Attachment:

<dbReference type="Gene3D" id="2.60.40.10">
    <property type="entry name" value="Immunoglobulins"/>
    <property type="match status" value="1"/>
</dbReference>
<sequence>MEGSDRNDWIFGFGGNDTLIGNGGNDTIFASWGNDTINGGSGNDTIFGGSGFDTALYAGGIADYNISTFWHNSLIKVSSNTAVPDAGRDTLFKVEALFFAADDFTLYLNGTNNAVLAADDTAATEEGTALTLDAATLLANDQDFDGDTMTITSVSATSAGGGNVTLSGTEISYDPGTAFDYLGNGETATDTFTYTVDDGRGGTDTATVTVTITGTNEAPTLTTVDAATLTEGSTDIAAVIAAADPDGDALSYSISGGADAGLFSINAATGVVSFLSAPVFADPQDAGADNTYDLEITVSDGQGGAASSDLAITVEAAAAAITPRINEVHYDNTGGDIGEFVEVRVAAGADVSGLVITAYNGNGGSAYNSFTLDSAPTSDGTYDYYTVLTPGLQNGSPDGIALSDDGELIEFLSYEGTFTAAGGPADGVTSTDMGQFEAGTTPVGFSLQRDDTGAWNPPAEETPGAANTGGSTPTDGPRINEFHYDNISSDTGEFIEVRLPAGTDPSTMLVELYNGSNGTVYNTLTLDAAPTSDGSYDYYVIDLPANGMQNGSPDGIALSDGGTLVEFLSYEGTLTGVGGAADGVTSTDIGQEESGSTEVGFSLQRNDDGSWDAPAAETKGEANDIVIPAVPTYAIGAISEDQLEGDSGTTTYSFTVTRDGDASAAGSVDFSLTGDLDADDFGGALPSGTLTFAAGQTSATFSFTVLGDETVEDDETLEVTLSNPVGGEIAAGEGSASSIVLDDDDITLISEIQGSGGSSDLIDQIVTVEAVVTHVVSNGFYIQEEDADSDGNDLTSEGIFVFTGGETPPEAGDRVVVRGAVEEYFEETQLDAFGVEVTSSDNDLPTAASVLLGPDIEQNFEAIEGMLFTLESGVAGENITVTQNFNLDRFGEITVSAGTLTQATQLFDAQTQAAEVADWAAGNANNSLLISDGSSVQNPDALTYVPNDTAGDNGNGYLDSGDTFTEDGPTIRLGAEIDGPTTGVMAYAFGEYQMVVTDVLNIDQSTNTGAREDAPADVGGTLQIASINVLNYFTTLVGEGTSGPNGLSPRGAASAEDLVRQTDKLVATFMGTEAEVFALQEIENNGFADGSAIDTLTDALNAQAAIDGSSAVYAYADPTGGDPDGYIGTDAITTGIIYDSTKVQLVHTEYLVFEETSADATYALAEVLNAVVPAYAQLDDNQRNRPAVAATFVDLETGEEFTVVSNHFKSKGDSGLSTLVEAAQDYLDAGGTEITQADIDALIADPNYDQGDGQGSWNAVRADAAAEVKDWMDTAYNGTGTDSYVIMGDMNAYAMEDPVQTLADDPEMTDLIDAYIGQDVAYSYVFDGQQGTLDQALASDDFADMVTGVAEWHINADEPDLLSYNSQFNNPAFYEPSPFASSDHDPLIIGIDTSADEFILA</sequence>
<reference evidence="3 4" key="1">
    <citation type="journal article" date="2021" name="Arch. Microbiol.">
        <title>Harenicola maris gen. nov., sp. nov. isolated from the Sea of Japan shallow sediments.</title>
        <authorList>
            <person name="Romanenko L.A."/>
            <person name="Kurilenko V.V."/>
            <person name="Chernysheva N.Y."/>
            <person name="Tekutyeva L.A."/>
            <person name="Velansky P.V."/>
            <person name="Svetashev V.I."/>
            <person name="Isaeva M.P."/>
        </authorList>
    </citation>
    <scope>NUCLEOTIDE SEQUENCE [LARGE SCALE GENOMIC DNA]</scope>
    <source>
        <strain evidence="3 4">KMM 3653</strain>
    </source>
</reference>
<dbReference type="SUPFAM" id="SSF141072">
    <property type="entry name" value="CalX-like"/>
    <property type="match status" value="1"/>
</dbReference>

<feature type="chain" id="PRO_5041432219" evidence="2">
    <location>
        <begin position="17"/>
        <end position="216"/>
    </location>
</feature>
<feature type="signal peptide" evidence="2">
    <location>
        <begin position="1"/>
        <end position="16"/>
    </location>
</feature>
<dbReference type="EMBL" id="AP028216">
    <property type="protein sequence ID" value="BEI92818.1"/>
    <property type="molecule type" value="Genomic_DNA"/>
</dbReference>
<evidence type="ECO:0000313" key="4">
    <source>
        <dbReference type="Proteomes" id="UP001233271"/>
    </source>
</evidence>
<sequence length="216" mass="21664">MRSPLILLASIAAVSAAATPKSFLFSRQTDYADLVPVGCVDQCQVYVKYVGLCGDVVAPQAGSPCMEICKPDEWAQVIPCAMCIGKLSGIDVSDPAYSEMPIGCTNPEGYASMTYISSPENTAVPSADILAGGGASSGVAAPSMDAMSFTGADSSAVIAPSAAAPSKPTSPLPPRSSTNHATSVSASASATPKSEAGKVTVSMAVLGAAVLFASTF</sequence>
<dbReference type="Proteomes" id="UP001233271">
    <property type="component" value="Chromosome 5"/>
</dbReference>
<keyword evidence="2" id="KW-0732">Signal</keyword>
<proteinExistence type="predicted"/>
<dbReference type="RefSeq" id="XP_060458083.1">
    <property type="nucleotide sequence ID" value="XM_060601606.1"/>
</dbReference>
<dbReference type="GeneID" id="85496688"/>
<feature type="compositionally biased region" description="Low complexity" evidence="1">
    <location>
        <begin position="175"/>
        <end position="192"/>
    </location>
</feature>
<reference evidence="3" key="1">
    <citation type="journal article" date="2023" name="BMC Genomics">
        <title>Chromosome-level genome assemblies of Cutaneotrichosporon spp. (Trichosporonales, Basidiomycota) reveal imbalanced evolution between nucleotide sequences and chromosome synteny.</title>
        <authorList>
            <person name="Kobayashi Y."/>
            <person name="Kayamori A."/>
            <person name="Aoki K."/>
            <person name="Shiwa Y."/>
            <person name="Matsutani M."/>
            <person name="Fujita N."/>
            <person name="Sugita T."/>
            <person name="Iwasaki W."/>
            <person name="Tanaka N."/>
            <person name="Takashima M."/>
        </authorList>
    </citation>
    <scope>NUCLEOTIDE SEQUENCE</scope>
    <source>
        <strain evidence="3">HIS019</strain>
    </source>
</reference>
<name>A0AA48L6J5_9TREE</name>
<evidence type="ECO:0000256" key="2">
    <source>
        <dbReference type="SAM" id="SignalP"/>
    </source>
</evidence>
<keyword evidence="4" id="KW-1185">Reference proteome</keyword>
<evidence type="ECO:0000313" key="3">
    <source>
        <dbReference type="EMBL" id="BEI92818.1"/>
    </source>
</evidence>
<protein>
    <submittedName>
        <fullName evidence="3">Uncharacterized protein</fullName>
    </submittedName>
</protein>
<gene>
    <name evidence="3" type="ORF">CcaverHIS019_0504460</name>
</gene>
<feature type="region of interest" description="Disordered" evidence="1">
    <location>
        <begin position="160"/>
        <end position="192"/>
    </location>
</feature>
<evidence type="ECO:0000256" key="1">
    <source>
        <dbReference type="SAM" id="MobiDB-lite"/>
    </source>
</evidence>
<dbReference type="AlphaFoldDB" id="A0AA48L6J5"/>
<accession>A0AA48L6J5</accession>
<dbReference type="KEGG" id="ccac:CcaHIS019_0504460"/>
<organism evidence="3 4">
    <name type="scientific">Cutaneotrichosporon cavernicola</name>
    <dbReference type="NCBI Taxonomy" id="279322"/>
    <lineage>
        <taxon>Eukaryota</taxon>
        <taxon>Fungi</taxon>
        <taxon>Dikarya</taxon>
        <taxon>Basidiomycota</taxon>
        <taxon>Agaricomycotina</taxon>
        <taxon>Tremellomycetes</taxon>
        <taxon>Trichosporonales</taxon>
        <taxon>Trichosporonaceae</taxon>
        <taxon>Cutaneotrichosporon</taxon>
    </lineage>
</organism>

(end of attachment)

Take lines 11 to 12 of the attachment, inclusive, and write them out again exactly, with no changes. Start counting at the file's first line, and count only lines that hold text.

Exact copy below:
            <person name="Kurilenko V.V."/>
            <person name="Chernysheva N.Y."/>